Chimps are peculiar creatures. They spend all day eating bananas, scratching their bums and picking - fleas out of each other's heads. Ian Osborne's completely bananas and partial to a bit of flea pie, so he got to do the review...
Forget what you've been told in lesser publications, Biffs not a frog, he's an APE - and a rather cheeky one at that. He never tidies his room, is rude to his mother and wouldn't even join his family in a tea commercial!
Unsurprisingly, Mum's had enough - Biff's been booted out of his treehouse and left to fend for himself in the cold, cruel jungle (all together now-aaahhh!). Your task's to get Biff back into his mum's good books by performing a series of tasks in a Dizzy-style arcade adventure.
Those who've played the aforementioned Codies classics will instantly recognise Biff's gameplay -guide the main sprite through umpteen rooms of platforms and ladders, solving problems to progress (or smashing your Speccy with a large lump-hammer if you can't).
Like any jungle, Biff's backyard's a dark and dangerous place - there's all manner of flora and fauna conspiring to keep him from appeasing Mumsie. Flowers uproot themselves and attack, birds do far more than crap on your head, and those baby dragons aren't as cute as they look!
Most baddies move aimlessly, just trundling back and forth (rather like Ian after a night on the town - Ed), but the puzzles and scenery are varied enough to prevent monotony.
You get one life and your apparently huge energy rating depletes at an alarming rate on contact with baddies - don't be tempted to ignore them for speed's sake!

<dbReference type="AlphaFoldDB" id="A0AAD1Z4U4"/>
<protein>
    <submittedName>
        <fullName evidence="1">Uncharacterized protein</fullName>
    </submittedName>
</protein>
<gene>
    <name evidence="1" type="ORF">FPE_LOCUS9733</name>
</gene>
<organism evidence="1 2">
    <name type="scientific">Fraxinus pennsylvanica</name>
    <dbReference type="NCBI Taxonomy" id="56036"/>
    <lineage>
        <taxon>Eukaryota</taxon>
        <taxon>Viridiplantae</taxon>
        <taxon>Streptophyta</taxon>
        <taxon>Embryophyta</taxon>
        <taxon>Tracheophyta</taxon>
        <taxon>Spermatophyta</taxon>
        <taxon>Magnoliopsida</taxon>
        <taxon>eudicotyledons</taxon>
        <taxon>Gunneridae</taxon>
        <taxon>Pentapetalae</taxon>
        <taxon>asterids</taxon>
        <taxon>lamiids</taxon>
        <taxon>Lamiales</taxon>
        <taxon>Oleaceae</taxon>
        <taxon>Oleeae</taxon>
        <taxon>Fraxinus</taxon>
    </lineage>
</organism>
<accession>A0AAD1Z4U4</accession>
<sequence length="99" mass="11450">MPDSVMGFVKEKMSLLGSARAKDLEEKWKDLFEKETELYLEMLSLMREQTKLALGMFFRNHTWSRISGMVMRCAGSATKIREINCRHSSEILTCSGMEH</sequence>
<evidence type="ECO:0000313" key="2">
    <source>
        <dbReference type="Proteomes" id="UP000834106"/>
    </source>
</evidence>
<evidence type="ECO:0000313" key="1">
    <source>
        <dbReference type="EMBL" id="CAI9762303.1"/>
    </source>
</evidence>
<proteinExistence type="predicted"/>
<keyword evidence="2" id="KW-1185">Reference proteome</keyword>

SUPERB! SPIFFING! SPECTACULAR!
Biffs technically superb! The cheeky chimp features an amazing sixteen frames of animation, and the other sprites move well, too.
Clever use of shading makes brilliant use of the Speccy's limited palette. With far too many programmers taking the easy monochrome option, it's great to see a budget house stretching the Speccy to its limits. The presentation's pretty spiffing, with spectacular pre-game effects and a neat, efficiently laid out control panel.
Although the problems aren't as involved as those in the Dizzy games, they're far from boring - the game's off-beat sense of humour and huge dollops of character win through in the end!
After each problem's solved you're presented with an onscreen hint and the required object flashes, so you won't be left scratching your head too often.
On the minus side, Biff depends too heavily on energy-depleting baddies, and I could've done without the comments culled from Bill & Ted's Excellent Adventure.
Everywhere you go these days some pillock's saying 'Bodacious', or 'Most excellent' - it's getting on my nerves! Not that this stops Biff from being an excellent game!
It's great to see an arcade adventure that isn't a piddle-poor imitation of Dizzy - Biff has character and atmosphere all its own and is easily the best Beyond Belief release to date. Hopefully ol' monkey features will appear in more of their games and become a hero in the Dizzy/Blinky mould.
I must admit the first few words while playing Biff aren't suitable for publication. Most either rhymed with duck or hinted at dubious parentage. But after kicking Ian around the room a few times, the puzzles made sense and progress was rapidly forthcoming. What the programmer was on when he drew the character sprite I dread to think - it's supposed to be an ape but looks more like a large toad! The sprites and scenery are very colourful and this leads to a small amount of colour clash. On the minus side, the evil creatures take their jobs a bit too seriously. Biff's attacked with great enthusiasm and for many games he's brown-breaded within a few seconds, but practice soon sees you collecting the correct items and gaining Brownie points for a job well done. Biff will appeal to puzzle fans rather than 'blast anything whether it moves or not' freaks, but it's worth a look in either case.
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